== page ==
What You Don’t Know CAN Hurt You – Growing Number of IT Pros Unaware of DDoS and Ransomware Attacks
IT defenders face the increasing sophistication of adversaries who are responsible for the growth in size and frequency of cyberattacks – and alarmingly, many attackers have infiltrated corporate networks without IT even knowing, according to the latest results from the A10 Networks Application Intelligence Report (AIR).
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A10 AIR found nearly half (47 percent) of global IT decision makers say their company has suffered a data breach at least once – with 11 percent not knowing if they’ve been victimized or not, according to feedback from 2,000 IT decision makers in 10 countries about their efforts to defend their corporate networks, users and applications against cybersecurity attacks.
Frequency of Known – and Unknown – DDoS Attacks
When it comes to DDoS attacks, more than one third (38 percent) say their company has suffered an attack at least once over the past 12 months, with another 9 percent not aware if they’ve been attacked or not.
When projected across the entire industry, this presents an ominous trend, as nearly half of IT professionals have either been a victim of a DDoS attack or don’t know yet if they have been.
Additionally, 44 percent of the IT professionals surveyed expect DDoS attacks to increase within the next year – and 70 percent expect overall cyberattacks to increase or remain the same.
This data is consistent with a recent A10 Networks report that found the average company suffers 15 DDoS attacks per year, with an average attack causing at least 17 hours of effective downtime, including slowdowns, denied customer access or crashes. Attacks are also getting harder to defend against, with average peak bandwidths of 30 Gbps to 40 Gbps and many exceeding that mark.
Ransomware Reigns Larger Than Perceived
The diverse variety of cyberattacks is also cause for concern. On the topic of ransomware, almost one quarter (22 percent) of IT decision-makers say their company has been the victim at least once, and an additional quarter (26 percent) believe it is probable – but ultimately unknown – that their company has been a victim.
This equates to nearly half of the industry either having been victimized by ransomware, or not aware if they are already vulnerable to a looming attack.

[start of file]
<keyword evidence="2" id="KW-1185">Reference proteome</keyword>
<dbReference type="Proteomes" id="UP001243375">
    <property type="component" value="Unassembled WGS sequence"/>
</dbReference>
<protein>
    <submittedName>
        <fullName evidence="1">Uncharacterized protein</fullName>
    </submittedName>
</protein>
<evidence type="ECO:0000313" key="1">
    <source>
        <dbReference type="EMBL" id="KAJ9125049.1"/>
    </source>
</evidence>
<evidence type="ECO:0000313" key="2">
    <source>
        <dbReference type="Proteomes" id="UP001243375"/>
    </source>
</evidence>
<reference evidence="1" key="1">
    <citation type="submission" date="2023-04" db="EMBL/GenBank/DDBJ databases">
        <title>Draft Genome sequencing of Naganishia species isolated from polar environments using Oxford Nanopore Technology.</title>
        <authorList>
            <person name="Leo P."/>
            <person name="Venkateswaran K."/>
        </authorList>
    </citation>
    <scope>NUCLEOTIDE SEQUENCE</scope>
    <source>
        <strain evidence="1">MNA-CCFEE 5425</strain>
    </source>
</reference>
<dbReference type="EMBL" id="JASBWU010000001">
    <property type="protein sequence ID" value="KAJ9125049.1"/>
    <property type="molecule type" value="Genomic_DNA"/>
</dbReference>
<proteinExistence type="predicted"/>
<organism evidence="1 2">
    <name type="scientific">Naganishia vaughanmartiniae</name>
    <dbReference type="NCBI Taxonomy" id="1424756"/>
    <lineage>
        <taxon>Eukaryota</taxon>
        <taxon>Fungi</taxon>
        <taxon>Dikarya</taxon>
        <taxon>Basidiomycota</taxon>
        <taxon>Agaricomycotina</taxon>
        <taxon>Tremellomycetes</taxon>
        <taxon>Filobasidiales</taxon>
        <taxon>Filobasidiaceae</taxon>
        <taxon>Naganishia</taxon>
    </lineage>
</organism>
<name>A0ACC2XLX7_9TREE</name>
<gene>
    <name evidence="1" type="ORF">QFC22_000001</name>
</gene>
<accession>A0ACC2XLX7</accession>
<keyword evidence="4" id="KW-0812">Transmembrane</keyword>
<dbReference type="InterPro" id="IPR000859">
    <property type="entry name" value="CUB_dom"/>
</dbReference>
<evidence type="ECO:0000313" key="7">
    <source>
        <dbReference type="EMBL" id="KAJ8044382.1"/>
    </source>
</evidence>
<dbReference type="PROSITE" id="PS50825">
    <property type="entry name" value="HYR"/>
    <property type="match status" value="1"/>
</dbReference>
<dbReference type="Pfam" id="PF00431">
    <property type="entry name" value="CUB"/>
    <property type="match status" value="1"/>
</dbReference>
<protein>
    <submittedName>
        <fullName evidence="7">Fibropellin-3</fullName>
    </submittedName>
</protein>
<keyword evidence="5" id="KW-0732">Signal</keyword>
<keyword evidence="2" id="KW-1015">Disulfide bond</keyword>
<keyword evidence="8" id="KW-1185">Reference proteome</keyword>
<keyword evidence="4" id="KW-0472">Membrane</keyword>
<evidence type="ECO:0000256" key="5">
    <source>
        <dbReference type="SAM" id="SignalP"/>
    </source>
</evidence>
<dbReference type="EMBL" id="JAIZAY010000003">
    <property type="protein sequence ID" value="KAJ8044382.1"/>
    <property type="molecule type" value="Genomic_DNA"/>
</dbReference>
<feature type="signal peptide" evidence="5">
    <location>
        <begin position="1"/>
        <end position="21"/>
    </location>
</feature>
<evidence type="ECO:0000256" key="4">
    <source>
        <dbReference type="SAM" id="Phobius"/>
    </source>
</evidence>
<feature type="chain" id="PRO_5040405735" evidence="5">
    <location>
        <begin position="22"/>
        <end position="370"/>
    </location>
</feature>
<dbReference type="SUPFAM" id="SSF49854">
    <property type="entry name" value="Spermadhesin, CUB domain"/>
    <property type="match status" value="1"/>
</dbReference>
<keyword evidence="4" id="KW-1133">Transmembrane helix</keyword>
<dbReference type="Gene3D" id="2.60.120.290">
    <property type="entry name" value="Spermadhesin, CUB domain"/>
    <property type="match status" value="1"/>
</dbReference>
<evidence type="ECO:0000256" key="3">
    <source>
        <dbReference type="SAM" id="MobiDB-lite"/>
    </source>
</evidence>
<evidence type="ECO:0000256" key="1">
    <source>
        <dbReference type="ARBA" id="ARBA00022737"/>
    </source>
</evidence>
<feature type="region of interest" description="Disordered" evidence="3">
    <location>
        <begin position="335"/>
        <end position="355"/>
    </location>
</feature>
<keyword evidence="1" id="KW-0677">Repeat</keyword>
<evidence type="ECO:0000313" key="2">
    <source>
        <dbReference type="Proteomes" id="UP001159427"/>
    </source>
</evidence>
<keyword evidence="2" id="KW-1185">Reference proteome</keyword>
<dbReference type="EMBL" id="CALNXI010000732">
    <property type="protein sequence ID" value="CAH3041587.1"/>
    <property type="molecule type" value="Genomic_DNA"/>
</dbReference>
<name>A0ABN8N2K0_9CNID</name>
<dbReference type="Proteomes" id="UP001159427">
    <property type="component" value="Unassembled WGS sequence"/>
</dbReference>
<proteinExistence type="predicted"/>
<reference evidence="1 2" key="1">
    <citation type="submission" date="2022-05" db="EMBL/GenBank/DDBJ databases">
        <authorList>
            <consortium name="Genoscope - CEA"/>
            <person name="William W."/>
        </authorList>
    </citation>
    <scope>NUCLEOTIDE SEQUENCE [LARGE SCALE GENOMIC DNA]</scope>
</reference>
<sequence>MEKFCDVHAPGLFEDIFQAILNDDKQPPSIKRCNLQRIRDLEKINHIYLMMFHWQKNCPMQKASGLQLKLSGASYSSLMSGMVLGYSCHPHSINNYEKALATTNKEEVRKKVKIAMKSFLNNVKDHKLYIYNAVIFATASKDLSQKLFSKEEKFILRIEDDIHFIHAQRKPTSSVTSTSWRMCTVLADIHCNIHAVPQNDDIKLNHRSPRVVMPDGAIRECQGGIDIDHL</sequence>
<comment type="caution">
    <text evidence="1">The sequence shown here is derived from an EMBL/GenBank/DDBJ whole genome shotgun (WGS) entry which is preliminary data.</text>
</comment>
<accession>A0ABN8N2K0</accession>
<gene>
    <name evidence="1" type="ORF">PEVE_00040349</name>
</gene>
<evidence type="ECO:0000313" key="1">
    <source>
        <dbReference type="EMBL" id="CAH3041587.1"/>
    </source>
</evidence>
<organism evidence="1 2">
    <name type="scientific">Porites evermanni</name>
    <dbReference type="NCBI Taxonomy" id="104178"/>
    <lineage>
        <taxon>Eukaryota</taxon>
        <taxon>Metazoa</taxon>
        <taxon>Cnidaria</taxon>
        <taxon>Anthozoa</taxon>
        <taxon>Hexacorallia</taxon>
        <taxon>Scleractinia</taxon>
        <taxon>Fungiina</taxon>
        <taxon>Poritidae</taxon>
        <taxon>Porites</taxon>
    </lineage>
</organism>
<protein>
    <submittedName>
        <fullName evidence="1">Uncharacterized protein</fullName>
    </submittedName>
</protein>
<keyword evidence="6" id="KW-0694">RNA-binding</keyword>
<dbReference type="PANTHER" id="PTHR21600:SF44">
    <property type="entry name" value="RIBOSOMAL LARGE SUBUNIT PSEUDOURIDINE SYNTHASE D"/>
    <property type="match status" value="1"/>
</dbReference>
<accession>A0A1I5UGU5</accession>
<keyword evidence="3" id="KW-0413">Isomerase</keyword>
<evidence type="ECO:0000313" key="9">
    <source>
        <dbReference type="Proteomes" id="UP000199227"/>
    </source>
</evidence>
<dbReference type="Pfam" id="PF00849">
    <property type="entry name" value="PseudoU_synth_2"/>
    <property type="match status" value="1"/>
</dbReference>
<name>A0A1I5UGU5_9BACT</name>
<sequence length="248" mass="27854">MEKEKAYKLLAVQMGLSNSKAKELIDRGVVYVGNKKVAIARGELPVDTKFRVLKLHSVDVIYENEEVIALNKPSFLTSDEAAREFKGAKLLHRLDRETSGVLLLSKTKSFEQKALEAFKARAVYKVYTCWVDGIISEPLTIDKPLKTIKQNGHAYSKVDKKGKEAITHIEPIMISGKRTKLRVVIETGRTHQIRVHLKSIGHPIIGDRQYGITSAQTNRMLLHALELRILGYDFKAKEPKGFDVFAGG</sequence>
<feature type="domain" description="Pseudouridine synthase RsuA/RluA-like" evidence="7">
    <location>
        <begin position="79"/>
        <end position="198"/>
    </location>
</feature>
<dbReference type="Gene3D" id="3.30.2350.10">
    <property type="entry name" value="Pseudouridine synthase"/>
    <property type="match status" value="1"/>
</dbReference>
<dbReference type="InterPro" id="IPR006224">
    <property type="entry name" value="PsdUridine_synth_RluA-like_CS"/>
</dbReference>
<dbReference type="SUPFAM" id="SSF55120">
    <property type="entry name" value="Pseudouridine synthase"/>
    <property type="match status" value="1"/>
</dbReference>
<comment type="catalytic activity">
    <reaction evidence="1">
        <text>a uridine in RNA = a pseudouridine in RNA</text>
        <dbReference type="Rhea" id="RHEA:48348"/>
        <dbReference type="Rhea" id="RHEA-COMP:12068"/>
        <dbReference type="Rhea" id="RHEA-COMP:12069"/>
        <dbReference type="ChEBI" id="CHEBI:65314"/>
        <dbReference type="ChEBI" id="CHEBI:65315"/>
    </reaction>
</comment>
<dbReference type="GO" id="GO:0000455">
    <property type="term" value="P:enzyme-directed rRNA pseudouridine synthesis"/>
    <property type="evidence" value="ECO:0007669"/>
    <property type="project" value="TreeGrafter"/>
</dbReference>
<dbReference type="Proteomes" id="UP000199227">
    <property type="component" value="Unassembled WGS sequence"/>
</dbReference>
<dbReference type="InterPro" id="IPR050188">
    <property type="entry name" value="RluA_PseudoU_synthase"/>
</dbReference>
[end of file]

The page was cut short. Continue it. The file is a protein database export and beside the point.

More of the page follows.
Help for IT Professionals is On the Way
Perhaps as a direct correlation to the rise of these attacks, the survey revealed that 63 percent of IT professionals believe their overall IT and security budget will increase.
Additionally, one third (36 percent) of IT departments are looking to grow their security teams, as security is the top hiring focus, followed by the applications team, which participants expected to see a 17 percent increase in head count.
Still, optimism is fairly low: 41 percent of IT leaders are only slightly optimistic about their ability to stop threats and protect their company.
The A10 AIR Report
A10 Networks commissioned the AIR research to explore the interaction of employees with applications and the growing security implications that result personally and for businesses and their IT organizations. Earlier this year, AIR examined the rise in use of apps in our “blended lives,” blurring lines between work and personal business through use of apps at home and in the office.
AIR was commissioned by A10 Networks and conducted independently by strategic research firm Provoke Insights. It involves more than 2,000 business and IT professionals, with the intent to provide education for organizations and their IT departments that can help them reassess corporate policies and ultimately protect their businesses – and their applications – by simply becoming more aware of the behavior of their employees.
The research was conducted in 10 countries, representing some of the world’s largest economies and fastest growing populations of technology adopters: Brazil, China, France, Germany, India, Japan, Singapore, South Korea, the United Kingdom and the United States.
The complete findings are available at www.a10networks.com/AIR.